A pair of local families who donated large sections of land to the Flathead Land Trust have helped the organization acquire a $1 million grant to protect migratory bird habitat near the Flathead River.
Flathead Land Trust and its partners received final approval for a North American Wetland Conservation Act grant recently. The grant required matching funding and land conservation contributions. Conservation easements donated by two major landowners helped Flathead Land Trust and its partners obtain the grant to protect important migratory bird habitat, according to the organization.
“This Thanksgiving season we are especially thankful for Glenn and Hazel Johnston who donated a conservation easement to Flathead Land Trust on their 700 acres along the Flathead River in 2007 and the Roth family who donated a conservation easement to Montana Land Reliance on 700 acres they own in the Swan Valley in 2012. Because of their generosity we were awarded this substantial grant that will help us take a large step forward in the protection of migratory bird habitat in the Flathead and Mission valleys,” said Paul Travis of Flathead Land Trust.
The area being protected has been identified as a crucial feeding stopover for thousands of migratory birds each year. These birds depend on wetlands, spring creeks, and agricultural lands in the Flathead and Mission valleys to fuel their northward migration to breeding grounds, according to Travis.
The grant will help conserve 525 acres including projects that add to the Smith Lake Waterfowl Production Area and North Shore Wildlife Management Area, increase protection of wetlands along the Mission Mountain Front and east of the National Bison Range, and restore 125 acres of wetland habitat and over a mile of spring creek east of Columbia Falls.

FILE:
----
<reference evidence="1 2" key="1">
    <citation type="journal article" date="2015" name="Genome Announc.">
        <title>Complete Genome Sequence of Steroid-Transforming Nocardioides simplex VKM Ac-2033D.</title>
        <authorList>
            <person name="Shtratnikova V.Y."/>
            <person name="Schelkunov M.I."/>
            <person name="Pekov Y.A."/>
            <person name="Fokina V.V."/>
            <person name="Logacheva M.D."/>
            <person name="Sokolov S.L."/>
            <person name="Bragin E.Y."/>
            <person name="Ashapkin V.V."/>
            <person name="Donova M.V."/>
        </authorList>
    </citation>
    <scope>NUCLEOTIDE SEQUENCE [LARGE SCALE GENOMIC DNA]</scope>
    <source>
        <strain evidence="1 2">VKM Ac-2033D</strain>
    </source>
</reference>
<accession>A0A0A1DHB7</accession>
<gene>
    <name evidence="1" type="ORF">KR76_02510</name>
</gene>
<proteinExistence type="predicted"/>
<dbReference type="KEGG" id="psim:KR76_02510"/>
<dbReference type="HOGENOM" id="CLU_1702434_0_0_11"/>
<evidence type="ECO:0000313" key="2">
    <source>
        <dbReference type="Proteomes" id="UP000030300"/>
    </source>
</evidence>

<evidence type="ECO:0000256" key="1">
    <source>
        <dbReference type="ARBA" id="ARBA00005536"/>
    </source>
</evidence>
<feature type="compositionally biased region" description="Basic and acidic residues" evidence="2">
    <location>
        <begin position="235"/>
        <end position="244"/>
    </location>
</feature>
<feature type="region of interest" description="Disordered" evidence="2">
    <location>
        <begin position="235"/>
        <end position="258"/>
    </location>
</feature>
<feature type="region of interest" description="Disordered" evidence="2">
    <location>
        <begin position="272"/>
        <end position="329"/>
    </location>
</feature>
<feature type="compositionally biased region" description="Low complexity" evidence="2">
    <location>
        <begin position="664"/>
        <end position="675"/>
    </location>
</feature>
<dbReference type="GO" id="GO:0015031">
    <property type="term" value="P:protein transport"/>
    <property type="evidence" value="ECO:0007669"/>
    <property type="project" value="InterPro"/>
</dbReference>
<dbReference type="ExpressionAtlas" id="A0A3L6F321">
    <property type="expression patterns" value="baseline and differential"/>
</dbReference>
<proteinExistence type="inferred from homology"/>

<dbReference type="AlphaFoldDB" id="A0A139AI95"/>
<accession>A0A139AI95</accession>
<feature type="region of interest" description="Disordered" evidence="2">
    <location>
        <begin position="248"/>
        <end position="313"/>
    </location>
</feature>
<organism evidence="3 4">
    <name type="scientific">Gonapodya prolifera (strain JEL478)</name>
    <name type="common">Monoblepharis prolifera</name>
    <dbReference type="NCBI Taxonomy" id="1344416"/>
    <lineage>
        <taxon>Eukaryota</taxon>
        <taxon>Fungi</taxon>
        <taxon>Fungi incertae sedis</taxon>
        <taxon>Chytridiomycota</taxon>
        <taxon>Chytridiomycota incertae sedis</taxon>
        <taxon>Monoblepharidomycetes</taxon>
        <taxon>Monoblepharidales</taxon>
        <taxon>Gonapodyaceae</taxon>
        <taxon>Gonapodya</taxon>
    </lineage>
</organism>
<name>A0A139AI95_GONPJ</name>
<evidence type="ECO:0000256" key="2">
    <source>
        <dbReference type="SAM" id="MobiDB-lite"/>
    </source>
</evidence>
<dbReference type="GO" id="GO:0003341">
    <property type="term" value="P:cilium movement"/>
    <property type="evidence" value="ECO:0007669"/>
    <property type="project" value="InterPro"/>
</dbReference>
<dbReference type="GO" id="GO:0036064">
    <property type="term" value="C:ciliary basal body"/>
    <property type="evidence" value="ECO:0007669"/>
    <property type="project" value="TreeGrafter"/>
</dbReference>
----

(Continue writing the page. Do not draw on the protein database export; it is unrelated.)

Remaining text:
A collection of groups helped acquire the grant, including the Flathead Lakers, Montana Fish, Wildlife and Parks, Confederated Salish and Kootenai Tribes, American Bird Conservancy, Montana Land Reliance, and U.S. Fish and Wildlife Service. Another donated conservation easement held by Flathead Land Trust on 121 acres near Creston also provided match for the grant.
“The property has been in my family since it was homesteaded in 1885. It was important to me to keep it intact. The best way to do this was with a conservation easement. A conservation easement takes away the option we wanted to take away, subdivision. The ripple effects of helping to conserve more special places in the Flathead is just a bonus,” said Glenn Johnston.
“We need to remember it’s not just for the birds. Our children are living more and more in an artificial, man-made world and they need the opportunity to experience the real, natural world with its lessons and sense of wonder and delight.”
Project implementation will begin in 2015 upon an approved Federal budget appropriating funding for these important migratory bird habitat conservation projects.